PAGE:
Instead of navigating the folder tree, you can directly type in a path in the Path field just below the folder tree. The tree will automatically follow you as you type. You can also paste in a path from the clipboard.
To access files on the network, type in a UNC path. To access the network share “share” on the server “server”, for example, enter \\server\share\ including the final backslash. That share then appears under the Network node in the folders and files tree until you close PowerGREP.
To include the path you entered in the search, press Ctrl+I (Include File or Folder) or Shift+Ctrl+I on the keyboard. To include multiple paths, enter the first path and press (Shift+)Ctrl+I. The text in the Path field will become selected, so you can immediately enter the second path, replacing the first. Press (Shift+)Ctrl+I again to include the second path. To start over, press Ctrl+N to clear the file selection.
You can select four different configurations that control how PowerGREP deals with certain files.
Turn on to search through files that have been configured or detected as binary files by the text encoding configuration. Turn off to skip those files.
Skipping binary files does not exclude them from the search as the automatic detection of binary files is done during the search. Binary files retain their gray tick marks in the files and folders tree. The Results panel indicates skipped binary files in its bottom half, if there are any.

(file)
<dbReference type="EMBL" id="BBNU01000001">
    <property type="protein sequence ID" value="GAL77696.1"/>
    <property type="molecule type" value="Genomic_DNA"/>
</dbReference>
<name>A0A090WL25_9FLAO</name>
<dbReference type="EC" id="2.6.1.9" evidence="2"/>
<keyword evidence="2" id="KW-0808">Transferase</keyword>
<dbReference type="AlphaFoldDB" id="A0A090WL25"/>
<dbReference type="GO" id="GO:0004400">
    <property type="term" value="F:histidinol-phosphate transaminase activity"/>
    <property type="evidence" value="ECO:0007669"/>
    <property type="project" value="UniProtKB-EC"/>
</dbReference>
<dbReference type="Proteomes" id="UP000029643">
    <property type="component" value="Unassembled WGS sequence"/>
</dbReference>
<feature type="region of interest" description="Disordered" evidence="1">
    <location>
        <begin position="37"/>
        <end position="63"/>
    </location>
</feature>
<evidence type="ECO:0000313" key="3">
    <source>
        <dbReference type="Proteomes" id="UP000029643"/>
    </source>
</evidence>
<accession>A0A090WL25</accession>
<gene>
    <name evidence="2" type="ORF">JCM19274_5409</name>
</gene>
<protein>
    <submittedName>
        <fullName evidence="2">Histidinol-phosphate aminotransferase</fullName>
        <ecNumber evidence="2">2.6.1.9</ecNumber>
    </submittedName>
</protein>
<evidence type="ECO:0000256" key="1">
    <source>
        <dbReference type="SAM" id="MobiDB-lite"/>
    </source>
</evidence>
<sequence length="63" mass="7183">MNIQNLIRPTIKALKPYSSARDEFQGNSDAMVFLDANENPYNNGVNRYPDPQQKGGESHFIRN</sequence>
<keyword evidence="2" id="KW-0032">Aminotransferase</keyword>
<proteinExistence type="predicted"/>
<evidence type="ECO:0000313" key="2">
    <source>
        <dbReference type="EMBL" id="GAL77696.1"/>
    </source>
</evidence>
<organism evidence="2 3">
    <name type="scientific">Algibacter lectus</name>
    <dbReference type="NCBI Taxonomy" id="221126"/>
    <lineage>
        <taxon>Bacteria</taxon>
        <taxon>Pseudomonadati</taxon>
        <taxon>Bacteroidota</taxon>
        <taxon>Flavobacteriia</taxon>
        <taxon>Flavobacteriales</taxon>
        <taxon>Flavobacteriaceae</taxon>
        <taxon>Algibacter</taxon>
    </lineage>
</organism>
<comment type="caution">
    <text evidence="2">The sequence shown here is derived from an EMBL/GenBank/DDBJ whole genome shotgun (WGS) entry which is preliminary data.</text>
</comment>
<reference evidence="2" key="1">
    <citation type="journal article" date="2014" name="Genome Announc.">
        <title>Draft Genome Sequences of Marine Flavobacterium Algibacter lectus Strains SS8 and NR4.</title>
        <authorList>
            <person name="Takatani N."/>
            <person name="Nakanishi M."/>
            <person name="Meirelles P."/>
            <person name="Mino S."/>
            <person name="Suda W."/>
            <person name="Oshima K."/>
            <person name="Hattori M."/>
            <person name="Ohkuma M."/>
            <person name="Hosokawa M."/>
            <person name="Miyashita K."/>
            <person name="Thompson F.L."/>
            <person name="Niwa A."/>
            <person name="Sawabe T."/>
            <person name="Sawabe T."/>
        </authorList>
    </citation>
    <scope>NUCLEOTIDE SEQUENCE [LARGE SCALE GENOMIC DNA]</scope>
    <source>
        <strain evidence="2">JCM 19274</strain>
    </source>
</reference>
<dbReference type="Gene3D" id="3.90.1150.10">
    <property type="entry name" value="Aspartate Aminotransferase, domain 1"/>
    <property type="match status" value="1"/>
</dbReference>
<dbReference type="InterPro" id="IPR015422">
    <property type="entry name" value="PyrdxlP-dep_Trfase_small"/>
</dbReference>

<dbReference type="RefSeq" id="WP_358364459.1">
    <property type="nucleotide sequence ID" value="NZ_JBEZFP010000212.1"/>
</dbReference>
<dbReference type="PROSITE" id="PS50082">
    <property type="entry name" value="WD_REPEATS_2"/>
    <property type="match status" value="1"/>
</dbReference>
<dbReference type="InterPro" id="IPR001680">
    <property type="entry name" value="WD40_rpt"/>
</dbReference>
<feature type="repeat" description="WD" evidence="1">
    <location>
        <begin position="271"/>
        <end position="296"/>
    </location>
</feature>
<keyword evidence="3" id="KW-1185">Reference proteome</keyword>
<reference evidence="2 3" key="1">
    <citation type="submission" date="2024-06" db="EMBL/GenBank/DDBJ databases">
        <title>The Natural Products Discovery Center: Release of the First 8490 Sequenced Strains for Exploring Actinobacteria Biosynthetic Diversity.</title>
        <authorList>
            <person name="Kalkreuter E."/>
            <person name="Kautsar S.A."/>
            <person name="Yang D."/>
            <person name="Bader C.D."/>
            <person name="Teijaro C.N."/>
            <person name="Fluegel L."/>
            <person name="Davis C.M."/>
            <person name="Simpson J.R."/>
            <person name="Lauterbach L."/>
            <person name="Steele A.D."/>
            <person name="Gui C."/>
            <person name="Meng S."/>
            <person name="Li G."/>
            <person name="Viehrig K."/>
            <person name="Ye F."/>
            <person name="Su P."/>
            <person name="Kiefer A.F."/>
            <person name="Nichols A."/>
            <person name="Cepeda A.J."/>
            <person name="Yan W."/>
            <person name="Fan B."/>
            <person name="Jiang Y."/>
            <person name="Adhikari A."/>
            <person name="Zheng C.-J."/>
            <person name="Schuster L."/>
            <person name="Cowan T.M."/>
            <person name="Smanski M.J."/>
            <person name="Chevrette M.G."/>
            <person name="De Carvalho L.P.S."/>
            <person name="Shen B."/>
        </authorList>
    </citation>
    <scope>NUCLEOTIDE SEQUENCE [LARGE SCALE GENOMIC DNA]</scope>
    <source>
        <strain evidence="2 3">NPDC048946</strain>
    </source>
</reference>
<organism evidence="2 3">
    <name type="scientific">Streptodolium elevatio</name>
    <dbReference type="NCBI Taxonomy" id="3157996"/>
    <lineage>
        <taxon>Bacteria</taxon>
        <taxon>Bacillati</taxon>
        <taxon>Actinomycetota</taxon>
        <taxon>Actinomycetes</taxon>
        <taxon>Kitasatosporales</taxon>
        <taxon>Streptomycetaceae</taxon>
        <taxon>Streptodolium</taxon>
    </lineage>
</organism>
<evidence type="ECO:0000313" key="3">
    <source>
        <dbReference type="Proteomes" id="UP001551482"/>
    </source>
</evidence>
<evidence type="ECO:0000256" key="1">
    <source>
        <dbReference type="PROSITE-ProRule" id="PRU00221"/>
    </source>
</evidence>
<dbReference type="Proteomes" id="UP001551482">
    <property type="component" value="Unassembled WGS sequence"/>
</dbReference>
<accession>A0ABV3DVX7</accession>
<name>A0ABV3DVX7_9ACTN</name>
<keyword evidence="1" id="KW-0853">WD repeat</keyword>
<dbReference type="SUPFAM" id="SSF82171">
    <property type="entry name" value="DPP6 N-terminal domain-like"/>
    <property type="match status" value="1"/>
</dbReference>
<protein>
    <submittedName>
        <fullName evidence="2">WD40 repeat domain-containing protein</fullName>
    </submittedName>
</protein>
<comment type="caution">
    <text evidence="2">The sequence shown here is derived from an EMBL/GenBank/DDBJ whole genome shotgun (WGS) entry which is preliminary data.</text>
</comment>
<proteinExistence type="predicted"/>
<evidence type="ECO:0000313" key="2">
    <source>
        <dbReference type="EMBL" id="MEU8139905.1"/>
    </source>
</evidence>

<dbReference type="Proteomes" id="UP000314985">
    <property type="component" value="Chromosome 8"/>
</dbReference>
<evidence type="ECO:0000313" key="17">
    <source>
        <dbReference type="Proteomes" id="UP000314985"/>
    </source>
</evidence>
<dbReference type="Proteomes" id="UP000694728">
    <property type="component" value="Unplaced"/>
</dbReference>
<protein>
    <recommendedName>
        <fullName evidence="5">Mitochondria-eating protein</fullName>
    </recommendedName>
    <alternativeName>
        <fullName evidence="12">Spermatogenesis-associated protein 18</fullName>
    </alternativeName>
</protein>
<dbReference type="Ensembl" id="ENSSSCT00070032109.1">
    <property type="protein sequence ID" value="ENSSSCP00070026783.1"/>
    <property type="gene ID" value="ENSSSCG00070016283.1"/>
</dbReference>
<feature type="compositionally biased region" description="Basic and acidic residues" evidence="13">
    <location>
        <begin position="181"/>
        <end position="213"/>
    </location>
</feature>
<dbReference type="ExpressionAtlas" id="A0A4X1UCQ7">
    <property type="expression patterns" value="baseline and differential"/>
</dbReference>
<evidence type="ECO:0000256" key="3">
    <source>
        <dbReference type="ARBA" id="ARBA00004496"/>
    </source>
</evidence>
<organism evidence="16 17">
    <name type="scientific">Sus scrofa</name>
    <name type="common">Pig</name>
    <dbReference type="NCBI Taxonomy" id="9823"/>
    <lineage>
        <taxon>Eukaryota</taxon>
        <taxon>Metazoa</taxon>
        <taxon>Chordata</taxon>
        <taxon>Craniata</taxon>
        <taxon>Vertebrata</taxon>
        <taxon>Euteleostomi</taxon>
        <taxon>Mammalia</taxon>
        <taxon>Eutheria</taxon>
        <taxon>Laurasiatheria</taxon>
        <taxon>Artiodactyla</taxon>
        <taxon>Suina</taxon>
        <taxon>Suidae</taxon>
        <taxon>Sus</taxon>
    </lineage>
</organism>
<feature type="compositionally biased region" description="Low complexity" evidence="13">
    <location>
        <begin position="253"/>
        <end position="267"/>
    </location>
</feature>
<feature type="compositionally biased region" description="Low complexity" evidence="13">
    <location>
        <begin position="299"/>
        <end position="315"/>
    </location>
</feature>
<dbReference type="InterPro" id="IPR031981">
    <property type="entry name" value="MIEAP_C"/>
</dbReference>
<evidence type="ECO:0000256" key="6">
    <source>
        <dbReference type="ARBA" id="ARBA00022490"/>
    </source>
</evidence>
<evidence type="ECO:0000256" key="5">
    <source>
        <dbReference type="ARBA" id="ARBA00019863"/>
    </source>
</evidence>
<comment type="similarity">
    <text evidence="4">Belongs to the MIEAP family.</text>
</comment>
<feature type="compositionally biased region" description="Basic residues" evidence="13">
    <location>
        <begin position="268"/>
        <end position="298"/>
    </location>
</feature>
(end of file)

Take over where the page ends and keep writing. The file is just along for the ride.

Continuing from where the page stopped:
With file masks you can include or exclude files by their names or extensions. You can use traditional file masks, or regular expressions. Simply clear or tick “use regular expressions to define masks” to make your choice.
In a traditional file mask, the asterisk (*) represents any number (including none) of any character, similar to .* in a regular expression. The question mark (?) represents one single character, similar . in a regular expression. The file mask *.txt tells PowerGREP to include any file with a .txt extension.
Traditional file masks also support a simple character class notation, which matches one character from a list or a range of characters. To search through all web logs from September 2003, for example, use a file mask such as www.200309[0-9].log or www.200309??.log. To add a literal opening square bracket to a file mask, you need to place it into a character class. The closing square bracket has no special meaning outside of a character class. If you want to add a literal closing square bracket to a character class, place it immediately after the opening square bracket. So the file mask *[[0-9]].txt matches file names like whatever .txt. In this file mask, [ is a literal opening bracket, [0-9] is a single digit, and ] is a literal closing bracket.
You can delimit multiple file masks with any mixture of semicolons, commas, and line breaks. To search through all C source and header files, use *.c;*.h. To add a literal semicolon or comma to a file mask, either place the semicolon or comma between square brackets, or place the whole file mask between double quotes. The file mask *[,]*.txt;"*;*.doc" matches all .txt files that have a comma in their name, and all .doc files that have a semicolon in their name.
If you choose to use regular expressions to define masks, you have the full regular expression syntax at your disposal. Semicolons, commas, and line breaks are treated as delimiters between multiple regular expressions. To add a literal semicolon or comma to a mask defined by a regular expression, escape it with a backslash, or place it inside a character class.